The once lucrative business of harvesting vegetables for the export market is fast losing its lustre due to combination of factors, summarised in lack of investment and market uncertainty in the subsector.
The two key factors coupled with general dwindling export fortunes of the non-traditional exports from the country have negatively impacted the vegetable export business which used to provide a source of livelihood for thousands of people within the value chain and their dependents.
The situation became worse after the European Union (EU) ban between 2015 and 2017, robbed players in the business of their working capital, and forced majority of them to divert into other trades, including working as construction labourers, drivers' mates, head porters among others.
Checks by the GRAPHIC BUSINESS indicated that, of the registered 1,500 vegetable exporters in the country, only 100 exporters were currently in active business.
In a decade, data from the Ghana Export Promotion Authority (GEPA) has showed a negative export fluctuations in the sector.
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From US$1.75 million in 2009, foreign exchange derived from vegetable exports rose to US$4.35 million in 2011, before declining to US$608,304 in 2016.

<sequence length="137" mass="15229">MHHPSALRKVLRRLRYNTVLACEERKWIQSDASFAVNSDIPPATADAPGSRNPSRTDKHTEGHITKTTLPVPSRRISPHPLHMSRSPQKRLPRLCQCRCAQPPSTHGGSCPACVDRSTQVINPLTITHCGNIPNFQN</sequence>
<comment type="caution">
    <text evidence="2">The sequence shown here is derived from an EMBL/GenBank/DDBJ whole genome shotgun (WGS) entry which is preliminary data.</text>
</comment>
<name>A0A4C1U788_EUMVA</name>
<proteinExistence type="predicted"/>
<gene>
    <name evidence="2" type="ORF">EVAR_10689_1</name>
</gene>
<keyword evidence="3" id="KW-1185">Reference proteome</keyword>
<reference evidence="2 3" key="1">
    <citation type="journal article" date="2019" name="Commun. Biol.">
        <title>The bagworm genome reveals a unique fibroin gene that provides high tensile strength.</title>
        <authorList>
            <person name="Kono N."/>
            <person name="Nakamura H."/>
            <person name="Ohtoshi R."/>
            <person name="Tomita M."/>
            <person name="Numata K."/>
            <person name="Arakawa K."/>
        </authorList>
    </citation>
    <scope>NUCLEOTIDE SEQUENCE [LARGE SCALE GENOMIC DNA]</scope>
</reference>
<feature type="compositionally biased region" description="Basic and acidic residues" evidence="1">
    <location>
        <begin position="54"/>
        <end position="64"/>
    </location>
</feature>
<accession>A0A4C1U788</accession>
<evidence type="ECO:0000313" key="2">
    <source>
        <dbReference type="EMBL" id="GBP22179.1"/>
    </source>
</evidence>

However, the industry, which yielded approximately US$831,751 in 2017 export earnings, dropped to US$669,208 in 2018.
One month ban
But nearly one and a half years into the resumption of vegetable exports, the country had place a temporary suspension on the export of capsicum (chillies), soladum (garden eggs), luffa (turia) and all leafy vegetables to the international market from June 1, 2019, sparking concerns as to the kind of measures implemented for the EU to reserve its ban.
According to the Plant Protection and Regulatory Services Directorate (PPRSD) of the Ministry of Food and Agriculture (MoFA), the external notifications it has been receiving from the EU and other international bodies about harmful organisms (insects: FCM larvae, franklella occidentalls-thrips and bactrocera cucurbitae) in Ghana's vegetables were become alarming.
Between January and May this year, internal interceptions of the harmful organisms in exportable vegetables alone have amounted to 120 while external notifications have reached 20.
The country recorded 149 external interceptions of the harmful organisms before the EU imposed the previous ban.
The Director of the PPRSD, Dr Felicia Ansah-Amprofi, said the suspension would be in place for one month to pave the way for an in-house cleaning to allow for a resumption in exports.
Among measures being put in place, she said, would consist of a progressive upgrade of the manual traceability system into a full electronic traceability system.
"Improvement of the overall inspection along the chain (from farm to pack house to the point of exit).
Assignment of two PPRSD staff to each member of 100 identified active vegetable exporters.
"The officers are to ensure close inspection and provide technical support from the point of production through pack houses to the points of exit," she said.